The small business rollover allows you to defer all or part of a capital gain for two years or longer if you do either of the following:

    • acquire a replacement asset
    • incur expenditure on making capital improvements to an existing asset.

    You must meet certain rollover conditions to defer the gain for longer than two years.

    If you apply the small business rollover after the small business 50% active asset reduction, you apply it to the remaining 50% of the gain. If you have also applied the CGT discount, you apply the rollover to the remaining 25% of the capital gain.

    You can use this concession for any gain remaining before or after you have applied any other concessions.

    Do you qualify?

    Your business qualifies to roll over a capital gain if you meet the basic conditions (see step 1). There are rollover conditions that must also be met by the end of the replacement asset period. This period starts one year before and ends two years after the last CGT event that occurs in the income year for which you choose the rollover.

    Rollover conditions

    To extend the rollover beyond two years, the following conditions must be met by the end of the replacement asset period:

    • you must acquire a replacement asset or make a capital improvement to an existing asset, or do both, within the replacement asset period
    • the replacement asset must be an active asset by the end of the replacement asset period
    • if the replacement asset is a share in a company or an interest in a trust, by the end of the replacement asset period
      • you or an entity connected with you must be a CGT concession stakeholder in that company or trust, or
      • CGT concession stakeholders in the company or trust must have a small business participation percentage in the entity of at least 90%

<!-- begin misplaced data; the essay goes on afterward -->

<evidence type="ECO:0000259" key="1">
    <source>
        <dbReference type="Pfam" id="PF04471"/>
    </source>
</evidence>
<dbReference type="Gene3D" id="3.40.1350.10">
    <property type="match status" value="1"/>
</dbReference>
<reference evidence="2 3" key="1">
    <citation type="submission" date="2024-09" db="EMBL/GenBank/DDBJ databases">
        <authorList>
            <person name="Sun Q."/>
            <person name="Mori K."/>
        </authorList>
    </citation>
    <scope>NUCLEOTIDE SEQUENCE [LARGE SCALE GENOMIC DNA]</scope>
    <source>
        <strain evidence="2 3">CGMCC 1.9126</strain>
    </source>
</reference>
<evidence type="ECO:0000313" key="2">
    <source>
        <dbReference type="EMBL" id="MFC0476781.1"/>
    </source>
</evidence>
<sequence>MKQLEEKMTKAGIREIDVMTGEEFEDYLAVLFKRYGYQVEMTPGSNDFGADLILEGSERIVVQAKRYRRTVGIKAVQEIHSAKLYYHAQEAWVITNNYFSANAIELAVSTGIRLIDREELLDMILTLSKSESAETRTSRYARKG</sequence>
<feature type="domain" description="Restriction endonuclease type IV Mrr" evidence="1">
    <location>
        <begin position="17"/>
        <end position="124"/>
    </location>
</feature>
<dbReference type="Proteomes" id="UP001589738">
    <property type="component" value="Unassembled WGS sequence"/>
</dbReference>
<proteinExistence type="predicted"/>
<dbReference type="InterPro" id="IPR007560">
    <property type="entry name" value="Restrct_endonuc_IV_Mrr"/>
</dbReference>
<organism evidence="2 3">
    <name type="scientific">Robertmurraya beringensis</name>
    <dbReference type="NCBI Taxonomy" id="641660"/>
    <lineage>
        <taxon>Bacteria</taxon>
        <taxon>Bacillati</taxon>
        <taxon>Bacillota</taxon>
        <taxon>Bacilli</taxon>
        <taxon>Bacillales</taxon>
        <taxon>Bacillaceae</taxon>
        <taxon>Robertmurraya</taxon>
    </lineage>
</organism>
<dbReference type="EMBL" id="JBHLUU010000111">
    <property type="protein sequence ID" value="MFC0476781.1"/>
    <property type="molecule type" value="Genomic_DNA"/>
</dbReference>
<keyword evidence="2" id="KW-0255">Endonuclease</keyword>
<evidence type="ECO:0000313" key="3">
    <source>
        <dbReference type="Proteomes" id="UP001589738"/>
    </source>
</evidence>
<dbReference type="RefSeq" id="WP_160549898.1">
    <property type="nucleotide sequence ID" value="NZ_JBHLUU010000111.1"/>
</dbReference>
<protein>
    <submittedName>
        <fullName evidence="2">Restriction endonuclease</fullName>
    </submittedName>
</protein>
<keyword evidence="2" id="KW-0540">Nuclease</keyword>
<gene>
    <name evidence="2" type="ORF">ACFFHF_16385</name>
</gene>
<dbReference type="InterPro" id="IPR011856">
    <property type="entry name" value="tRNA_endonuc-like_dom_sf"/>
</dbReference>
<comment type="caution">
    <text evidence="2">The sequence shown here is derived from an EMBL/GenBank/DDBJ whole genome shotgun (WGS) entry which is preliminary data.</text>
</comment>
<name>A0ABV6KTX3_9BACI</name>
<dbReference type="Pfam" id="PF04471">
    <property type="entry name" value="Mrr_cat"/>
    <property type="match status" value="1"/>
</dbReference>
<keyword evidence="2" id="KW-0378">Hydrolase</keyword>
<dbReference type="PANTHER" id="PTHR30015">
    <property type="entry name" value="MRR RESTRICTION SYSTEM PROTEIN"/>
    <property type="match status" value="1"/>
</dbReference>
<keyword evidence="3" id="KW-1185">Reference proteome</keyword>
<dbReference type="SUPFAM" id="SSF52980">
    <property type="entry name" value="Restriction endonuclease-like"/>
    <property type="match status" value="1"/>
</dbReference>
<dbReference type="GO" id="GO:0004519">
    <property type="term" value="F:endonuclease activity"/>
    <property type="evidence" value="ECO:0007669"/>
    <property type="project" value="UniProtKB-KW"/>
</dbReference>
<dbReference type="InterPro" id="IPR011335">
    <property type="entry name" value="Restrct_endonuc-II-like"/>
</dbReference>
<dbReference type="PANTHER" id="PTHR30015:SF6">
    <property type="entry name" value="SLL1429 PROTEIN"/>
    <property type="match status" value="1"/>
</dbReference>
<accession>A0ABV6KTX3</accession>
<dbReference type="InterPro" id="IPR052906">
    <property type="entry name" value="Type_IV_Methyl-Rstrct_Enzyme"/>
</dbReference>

• the cost of the replacement asset must be equal to or greater than the gain you deferred.

     You can choose the rollover even if you have not yet acquired a replacement asset or made a capital improvement to an existing asset, but a new capital gain will arise if the any of the following happens:

    • you do not acquire an active asset, or make a capital improvement to an existing active asset by the end of the replacement asset period
    • by the end of the replacement asset period the cost of the replacement active asset or capital improvement (including incidental costs) is less than the amount of the capital gain that you disregarded
    • a change happens to the replacement (or capital improved) asset after the replacement asset period (for example, you sell it or stop using it in your business).

    If a new capital gain arises because you have not met the rollover conditions by the end of the replacement asset period (two years) you can choose the retirement exemption instead. For those gains you do not need to meet the basic conditions again but you must meet the retirement exemption conditions.

    Example: small business rollover

    Instead of choosing the retirement exemption, Lana decides that she will search for a suitable replacement asset to use in her business. As she meets all basic conditions, she qualifies for the small business rollover.

    This means she can reduce her capital gain remaining after all other concessions have applied ($3,500) to nil.

    After six months, Lana acquires another small parcel of land immediately adjoining the main business premises to use in her business. The replacement land costs $10,000, and it was her active asset before the end of the replacement asset period, so she meets the rollover conditions.

     The $3,500 remaining capital gain disregarded under the small business rollover is only a deferral of the capital gain. This deferred capital gain may later become assessable if Lana does all of the following:

    • sells the land
    • stops using it in her business.

    However, she could then choose a further small business rollover if she acquired another replacement active asset. Alternatively, Lana could choose the retirement exemption.

    Last modified: 28 Jun 2012QC 25843